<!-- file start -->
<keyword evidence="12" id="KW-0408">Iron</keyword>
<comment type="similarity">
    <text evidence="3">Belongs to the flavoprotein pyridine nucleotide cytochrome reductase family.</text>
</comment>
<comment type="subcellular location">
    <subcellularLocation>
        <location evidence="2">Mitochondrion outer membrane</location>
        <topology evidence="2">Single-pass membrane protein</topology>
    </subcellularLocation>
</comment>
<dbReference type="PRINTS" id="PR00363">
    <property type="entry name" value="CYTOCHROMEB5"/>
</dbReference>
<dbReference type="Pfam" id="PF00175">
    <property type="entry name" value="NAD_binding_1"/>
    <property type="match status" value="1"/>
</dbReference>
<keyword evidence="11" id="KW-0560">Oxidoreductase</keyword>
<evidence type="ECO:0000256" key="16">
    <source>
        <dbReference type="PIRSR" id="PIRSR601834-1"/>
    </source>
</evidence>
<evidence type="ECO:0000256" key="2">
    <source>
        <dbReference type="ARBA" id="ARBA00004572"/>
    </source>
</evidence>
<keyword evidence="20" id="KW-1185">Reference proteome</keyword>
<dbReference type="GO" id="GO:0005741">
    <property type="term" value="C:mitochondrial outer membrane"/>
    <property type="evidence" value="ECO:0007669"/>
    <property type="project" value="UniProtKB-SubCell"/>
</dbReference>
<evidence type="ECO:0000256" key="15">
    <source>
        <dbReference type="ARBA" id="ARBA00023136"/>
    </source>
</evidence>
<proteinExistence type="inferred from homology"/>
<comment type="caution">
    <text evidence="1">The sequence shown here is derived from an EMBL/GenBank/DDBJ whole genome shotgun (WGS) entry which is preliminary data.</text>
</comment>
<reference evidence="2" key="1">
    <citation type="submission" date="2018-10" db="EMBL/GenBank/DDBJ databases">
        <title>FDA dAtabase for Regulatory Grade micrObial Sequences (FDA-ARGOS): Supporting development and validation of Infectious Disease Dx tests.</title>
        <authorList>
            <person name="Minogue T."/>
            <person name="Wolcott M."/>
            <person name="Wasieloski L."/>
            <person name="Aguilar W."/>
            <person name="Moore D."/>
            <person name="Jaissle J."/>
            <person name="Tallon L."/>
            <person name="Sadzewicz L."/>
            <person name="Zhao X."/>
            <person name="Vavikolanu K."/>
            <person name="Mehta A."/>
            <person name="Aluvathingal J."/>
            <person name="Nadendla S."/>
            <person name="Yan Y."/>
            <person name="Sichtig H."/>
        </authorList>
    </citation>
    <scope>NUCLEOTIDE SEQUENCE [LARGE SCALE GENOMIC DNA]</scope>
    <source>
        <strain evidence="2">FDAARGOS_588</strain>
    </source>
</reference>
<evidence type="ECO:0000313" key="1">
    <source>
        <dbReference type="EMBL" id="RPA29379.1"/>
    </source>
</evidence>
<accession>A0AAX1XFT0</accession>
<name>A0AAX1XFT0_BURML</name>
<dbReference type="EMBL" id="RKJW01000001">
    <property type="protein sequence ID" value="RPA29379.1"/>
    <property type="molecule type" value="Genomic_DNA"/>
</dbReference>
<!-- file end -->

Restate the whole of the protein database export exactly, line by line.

<keyword evidence="12" id="KW-0408">Iron</keyword>
<comment type="similarity">
    <text evidence="3">Belongs to the flavoprotein pyridine nucleotide cytochrome reductase family.</text>
</comment>
<comment type="subcellular location">
    <subcellularLocation>
        <location evidence="2">Mitochondrion outer membrane</location>
        <topology evidence="2">Single-pass membrane protein</topology>
    </subcellularLocation>
</comment>
<dbReference type="PRINTS" id="PR00363">
    <property type="entry name" value="CYTOCHROMEB5"/>
</dbReference>
<dbReference type="Pfam" id="PF00175">
    <property type="entry name" value="NAD_binding_1"/>
    <property type="match status" value="1"/>
</dbReference>
<keyword evidence="11" id="KW-0560">Oxidoreductase</keyword>
<evidence type="ECO:0000256" key="16">
    <source>
        <dbReference type="PIRSR" id="PIRSR601834-1"/>
    </source>
</evidence>
<evidence type="ECO:0000256" key="2">
    <source>
        <dbReference type="ARBA" id="ARBA00004572"/>
    </source>
</evidence>
<keyword evidence="20" id="KW-1185">Reference proteome</keyword>
<dbReference type="GO" id="GO:0005741">
    <property type="term" value="C:mitochondrial outer membrane"/>
    <property type="evidence" value="ECO:0007669"/>
    <property type="project" value="UniProtKB-SubCell"/>
</dbReference>
<evidence type="ECO:0000256" key="15">
    <source>
        <dbReference type="ARBA" id="ARBA00023136"/>
    </source>
</evidence>
<proteinExistence type="inferred from homology"/>
<comment type="caution">
    <text evidence="1">The sequence shown here is derived from an EMBL/GenBank/DDBJ whole genome shotgun (WGS) entry which is preliminary data.</text>
</comment>
<reference evidence="2" key="1">
    <citation type="submission" date="2018-10" db="EMBL/GenBank/DDBJ databases">
        <title>FDA dAtabase for Regulatory Grade micrObial Sequences (FDA-ARGOS): Supporting development and validation of Infectious Disease Dx tests.</title>
        <authorList>
            <person name="Minogue T."/>
            <person name="Wolcott M."/>
            <person name="Wasieloski L."/>
            <person name="Aguilar W."/>
            <person name="Moore D."/>
            <person name="Jaissle J."/>
            <person name="Tallon L."/>
            <person name="Sadzewicz L."/>
            <person name="Zhao X."/>
            <person name="Vavikolanu K."/>
            <person name="Mehta A."/>
            <person name="Aluvathingal J."/>
            <person name="Nadendla S."/>
            <person name="Yan Y."/>
            <person name="Sichtig H."/>
        </authorList>
    </citation>
    <scope>NUCLEOTIDE SEQUENCE [LARGE SCALE GENOMIC DNA]</scope>
    <source>
        <strain evidence="2">FDAARGOS_588</strain>
    </source>
</reference>
<evidence type="ECO:0000313" key="1">
    <source>
        <dbReference type="EMBL" id="RPA29379.1"/>
    </source>
</evidence>
<accession>A0AAX1XFT0</accession>
<name>A0AAX1XFT0_BURML</name>
<dbReference type="EMBL" id="RKJW01000001">
    <property type="protein sequence ID" value="RPA29379.1"/>
    <property type="molecule type" value="Genomic_DNA"/>
</dbReference>